He particularly loved the fact that it came with a hiroen, a Japanese-style enclosed verandah. Not all ryokan include rooms like this, which are designed so that guests can enjoy views of nature, and this one was extra special because…

It comes with a sunken kotatsu known as a “hori-gotatsu“, which has a recessed floor underneath the low table, so you can sit at it like you would at a Western-style table.

Seiji felt as if he could happily sit here and stare out at the trees all evening, but that’s when he heard a voice calling to him from outside the door to his room. When he opened the door, he saw a member of staff greeting him with a smile…and a trolley full of food.

On a usual evening, staff would serve Seiji his meal in stages while he was seated at the table inside, but ever since the pandemic, staff are no longer allowed to enter guest rooms with guests. So the staff member apologised and asked Seiji if he wouldn’t mind serving himself with the food he’d brought, as part of the “self-service stay” plan.

Again, Seiji was more than happy to oblige with this self-service request, and it didn’t take him long to set up the table with everything he’d been given, as it was all pre-prepped and nicely arranged on plates.

The dinner plan included with his stay was dubbed a “bento” supper, but this was no ordinary bento, as it came with classy ingredients like sashimi, tempura, grilled fish, simmered dishes, and a beef shabu shabu hotpot.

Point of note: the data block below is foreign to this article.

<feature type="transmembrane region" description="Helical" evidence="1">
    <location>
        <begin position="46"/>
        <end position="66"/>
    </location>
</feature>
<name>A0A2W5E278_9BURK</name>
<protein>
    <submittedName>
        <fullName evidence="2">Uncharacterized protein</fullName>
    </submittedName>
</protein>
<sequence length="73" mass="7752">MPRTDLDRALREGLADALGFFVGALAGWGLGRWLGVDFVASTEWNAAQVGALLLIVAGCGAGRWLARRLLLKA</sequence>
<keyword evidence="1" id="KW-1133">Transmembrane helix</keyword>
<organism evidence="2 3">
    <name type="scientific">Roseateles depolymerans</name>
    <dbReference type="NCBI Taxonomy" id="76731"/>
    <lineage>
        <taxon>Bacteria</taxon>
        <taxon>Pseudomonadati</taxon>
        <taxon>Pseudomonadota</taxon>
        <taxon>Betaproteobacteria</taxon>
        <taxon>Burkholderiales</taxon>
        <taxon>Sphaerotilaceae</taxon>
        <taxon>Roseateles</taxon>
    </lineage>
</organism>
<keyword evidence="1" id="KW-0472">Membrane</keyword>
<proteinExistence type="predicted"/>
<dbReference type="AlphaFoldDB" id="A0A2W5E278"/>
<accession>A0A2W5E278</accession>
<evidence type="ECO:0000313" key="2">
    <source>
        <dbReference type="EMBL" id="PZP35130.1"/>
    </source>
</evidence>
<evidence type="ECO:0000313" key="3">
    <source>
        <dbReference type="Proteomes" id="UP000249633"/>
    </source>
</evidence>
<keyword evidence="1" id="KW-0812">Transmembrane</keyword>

Every dish was delicious and by the end of it all, Seiji actually preferred this self-service style of dinner. While it’s nice to be have your meal served to you by a friendly host, there’s sometimes a feeling of pressure to make light conversation and finish your dish by the time the server returns to the room. However, by serving himself, Seiji was able to enjoy a relaxed dinner without any interruptions.

▼ And to clean up, all you have to do is put your trays on the cart that’s been left in front of your room.

Then it was time to enjoy the natural hot springs, which the hotel was originally built around after they were discovered by a woodcutter and a monk who’d had a vision about the healing waters in the 700s.

▼ Then there was time for a nightcap at the bar before heading off to bed.

After a bissful night’s sleep, Seiji enjoyed a hearty self-service breakfast in his room and spent some time admiring the peaceful, natural scenery.

▼ He also made time for another soak in the ryokan’s healing waters.

As he walked around the hotel in the morning, he was able to appreciate the beautiful Japanese garden on the grounds.